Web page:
After months of discussing an additional smaller shelter to be erected at Pauquette Park, Poynette Parks Commission Chair Davy Tomlinson finally had an update to the rest of its members.
The necessary quotes were given and the project can now move forward. The Commission approved the resolution for a new shelter to be built by the back ball diamond in the park.
“This has been on the agenda for about the last eight months, with no progress. Finally, we have progress,” Tomlinson said.
The cost for the concrete and shelter came in at less than $25,000 — by a few hundred dollars — so it will not have to be put out for bidding.
Tomlinson said the concrete slab could be poured in the next few weeks, and the shelter kit would now be ordered. He feels that it is a project that could be completed in one or two days by a group of volunteers, as Tomlinson “does not want to tax the Public Works crew any more.”
The kit will have six posts and a roof. The posts are dark brown and the roof is green. Tomlinson said the goal is to have the shelter built before winter.
Greenhouse for Gardening Association
The Commission agreed to the new location selected by the Poynette Area Gardening Association (PAGA) for its greenhouse near the community garden in Veteran’s Memorial Park.
Lyn Bryant, representing PAGA at the Oct. 7 meeting, said the greenhouse will face east-west with the door being on the west side. It will be near the northwest corner of the park, as that is the most level and does not disrupt any wetlands or floodplains.
The organization is still looking for a small hooped greenhouse that is estimated to cost $500.
“That does not include electric and water,” Bryant said.
Village Administrator Martin Shanks said that it might be possible for the Commission to cover the costs of the electrical and plumbing for the greenhouse. Tomlinson said that once quotes are received, the Commission can see how much, if not all, they can cover. The rest of the Commission was in agreement.
Community ice rink
The Poynette community ice rink will be staying at Pauquette Park, at least for another year. The Commission has been looking to find a permanent home for the ice rink, but were unable to find a viable option in time to move it for the upcoming winter. The decision was made to keep the ice rink in the Pauquette Park parking lot for the 2020-21 winter season.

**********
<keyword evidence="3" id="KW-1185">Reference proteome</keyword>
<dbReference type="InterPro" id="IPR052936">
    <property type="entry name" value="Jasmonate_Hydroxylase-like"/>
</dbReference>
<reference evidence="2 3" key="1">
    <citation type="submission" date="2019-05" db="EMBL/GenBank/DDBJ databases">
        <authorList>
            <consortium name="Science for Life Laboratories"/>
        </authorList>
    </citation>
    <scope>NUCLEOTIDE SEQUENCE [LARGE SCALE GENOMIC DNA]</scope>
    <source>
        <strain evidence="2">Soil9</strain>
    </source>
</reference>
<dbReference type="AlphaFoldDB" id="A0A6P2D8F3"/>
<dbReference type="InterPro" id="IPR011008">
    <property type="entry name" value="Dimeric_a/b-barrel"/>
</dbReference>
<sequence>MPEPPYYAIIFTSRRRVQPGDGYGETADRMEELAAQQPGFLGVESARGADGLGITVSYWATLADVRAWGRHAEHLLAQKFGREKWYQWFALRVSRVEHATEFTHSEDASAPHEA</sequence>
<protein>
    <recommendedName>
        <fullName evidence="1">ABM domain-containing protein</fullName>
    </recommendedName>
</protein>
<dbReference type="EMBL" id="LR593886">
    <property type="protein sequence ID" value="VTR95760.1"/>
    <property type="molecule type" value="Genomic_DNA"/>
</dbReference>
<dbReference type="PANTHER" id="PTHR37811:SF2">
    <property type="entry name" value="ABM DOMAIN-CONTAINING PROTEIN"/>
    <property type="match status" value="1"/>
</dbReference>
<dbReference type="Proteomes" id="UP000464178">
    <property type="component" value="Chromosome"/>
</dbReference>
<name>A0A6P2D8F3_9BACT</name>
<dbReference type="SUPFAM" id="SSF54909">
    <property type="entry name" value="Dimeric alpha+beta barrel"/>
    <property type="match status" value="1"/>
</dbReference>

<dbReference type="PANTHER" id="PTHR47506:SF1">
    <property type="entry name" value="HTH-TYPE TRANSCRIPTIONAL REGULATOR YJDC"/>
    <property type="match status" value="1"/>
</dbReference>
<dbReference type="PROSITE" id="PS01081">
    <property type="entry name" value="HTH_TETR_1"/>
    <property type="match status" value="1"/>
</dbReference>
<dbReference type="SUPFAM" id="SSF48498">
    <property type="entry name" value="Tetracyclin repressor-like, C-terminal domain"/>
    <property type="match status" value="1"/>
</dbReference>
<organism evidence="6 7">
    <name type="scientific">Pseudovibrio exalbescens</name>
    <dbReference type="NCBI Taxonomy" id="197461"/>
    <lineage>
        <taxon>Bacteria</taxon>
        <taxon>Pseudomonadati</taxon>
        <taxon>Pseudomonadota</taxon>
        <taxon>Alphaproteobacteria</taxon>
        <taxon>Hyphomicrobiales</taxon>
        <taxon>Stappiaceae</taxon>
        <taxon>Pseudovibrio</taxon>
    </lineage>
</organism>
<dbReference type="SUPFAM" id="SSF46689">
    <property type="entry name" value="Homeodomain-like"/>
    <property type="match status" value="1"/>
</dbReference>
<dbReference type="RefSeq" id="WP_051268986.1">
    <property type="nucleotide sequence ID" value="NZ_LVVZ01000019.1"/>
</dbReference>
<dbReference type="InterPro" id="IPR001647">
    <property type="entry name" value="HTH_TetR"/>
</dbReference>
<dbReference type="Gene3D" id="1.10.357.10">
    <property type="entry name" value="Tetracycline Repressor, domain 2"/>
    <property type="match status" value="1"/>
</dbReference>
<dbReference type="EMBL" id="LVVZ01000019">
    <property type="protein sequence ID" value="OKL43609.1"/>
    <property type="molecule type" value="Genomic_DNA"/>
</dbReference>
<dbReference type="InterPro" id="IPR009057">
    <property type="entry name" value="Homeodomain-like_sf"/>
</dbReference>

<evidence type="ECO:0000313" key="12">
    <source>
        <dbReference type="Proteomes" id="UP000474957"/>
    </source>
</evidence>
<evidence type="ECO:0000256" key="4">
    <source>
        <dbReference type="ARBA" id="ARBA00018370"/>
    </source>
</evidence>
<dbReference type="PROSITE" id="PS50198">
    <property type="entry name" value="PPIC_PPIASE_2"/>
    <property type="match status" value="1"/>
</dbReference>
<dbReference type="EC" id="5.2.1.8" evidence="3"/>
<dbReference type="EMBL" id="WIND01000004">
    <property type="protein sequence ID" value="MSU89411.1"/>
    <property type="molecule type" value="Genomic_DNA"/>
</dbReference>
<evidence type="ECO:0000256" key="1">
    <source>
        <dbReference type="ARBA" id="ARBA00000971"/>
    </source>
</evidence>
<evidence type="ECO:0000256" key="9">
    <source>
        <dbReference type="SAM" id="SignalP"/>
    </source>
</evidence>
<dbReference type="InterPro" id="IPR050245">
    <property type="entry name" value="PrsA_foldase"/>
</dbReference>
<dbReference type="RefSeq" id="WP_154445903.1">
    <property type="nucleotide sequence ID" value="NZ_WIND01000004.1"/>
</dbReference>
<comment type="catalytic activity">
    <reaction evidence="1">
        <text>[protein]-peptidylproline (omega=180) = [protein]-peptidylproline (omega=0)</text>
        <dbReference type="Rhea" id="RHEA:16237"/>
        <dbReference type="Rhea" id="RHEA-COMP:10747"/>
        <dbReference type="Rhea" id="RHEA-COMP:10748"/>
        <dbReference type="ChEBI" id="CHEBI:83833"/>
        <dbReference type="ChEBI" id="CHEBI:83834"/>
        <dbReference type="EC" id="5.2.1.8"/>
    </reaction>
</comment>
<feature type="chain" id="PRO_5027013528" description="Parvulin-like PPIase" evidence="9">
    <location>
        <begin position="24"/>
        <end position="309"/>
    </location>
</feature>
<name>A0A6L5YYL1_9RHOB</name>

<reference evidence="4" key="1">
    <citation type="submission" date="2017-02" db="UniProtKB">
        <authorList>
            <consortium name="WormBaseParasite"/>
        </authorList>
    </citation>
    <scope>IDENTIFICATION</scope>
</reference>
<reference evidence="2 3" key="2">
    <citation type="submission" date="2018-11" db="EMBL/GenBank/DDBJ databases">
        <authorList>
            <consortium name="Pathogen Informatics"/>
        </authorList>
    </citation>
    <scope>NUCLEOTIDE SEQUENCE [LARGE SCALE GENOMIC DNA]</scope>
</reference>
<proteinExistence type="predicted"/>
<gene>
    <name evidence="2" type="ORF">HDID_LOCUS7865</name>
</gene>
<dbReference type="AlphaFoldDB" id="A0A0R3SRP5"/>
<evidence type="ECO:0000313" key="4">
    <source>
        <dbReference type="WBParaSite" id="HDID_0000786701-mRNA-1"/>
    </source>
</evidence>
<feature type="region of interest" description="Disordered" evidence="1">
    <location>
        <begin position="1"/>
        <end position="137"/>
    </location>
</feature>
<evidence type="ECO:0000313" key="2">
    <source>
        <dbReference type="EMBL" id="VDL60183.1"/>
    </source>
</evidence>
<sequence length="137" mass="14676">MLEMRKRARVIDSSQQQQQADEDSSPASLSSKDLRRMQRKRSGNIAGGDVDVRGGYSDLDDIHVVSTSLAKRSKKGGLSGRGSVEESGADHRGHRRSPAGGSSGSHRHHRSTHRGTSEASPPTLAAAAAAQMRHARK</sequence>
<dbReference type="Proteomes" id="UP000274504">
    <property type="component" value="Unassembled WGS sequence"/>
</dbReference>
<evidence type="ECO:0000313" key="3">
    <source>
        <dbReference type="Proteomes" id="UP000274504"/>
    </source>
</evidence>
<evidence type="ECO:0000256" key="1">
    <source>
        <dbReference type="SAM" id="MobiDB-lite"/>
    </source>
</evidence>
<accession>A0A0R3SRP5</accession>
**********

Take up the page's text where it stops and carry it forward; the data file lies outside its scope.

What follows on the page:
“We have no other choice this year but to put it there because we have no other option,” Tomlinson said.
The Commission has been looking for a future permanent home because the ground is not level in the current location.
Tomlinson also noted that this year, he might suggest that the rink face north-south, rather than the normal east-west because the ground may be more level that direction. To make the surface more level every year, sand is placed where needed.
“We fight the sand every year,” Tomlinson joked. “Maybe we just have to deal with the sand (for the time being).”
Shanks said that with the Commission putting together a new five-year plan beginning in 2022 — which stretches to 2027 — finding a permanent location for a multi-purpose surface and ice rink could be the top priority.
Member Justin Peters noted that he’s heard nobody in the community say that they are in favor of moving the rink and people like the downtown location.
Member Tony Belay would like to see the rink moved because he feels that it won’t grow any bigger than what it already is by staying in the parking lot. “It seems like a hassle every year,” he added.
Update on Jamieson Park
Peters noted that there is still an ongoing problem of people parking on the grassy areas within the disc golf course, even with the two new parking areas created.
The biggest problem, according to Peters, is people parking on the side of the east entrance to the park, where one of the final few holes is located.
A suggestion to put up signs indicating a no parking zone and one for designated parking areas was made. The option is possible as there is about $1,400 left in the overall budget of the disc golf course.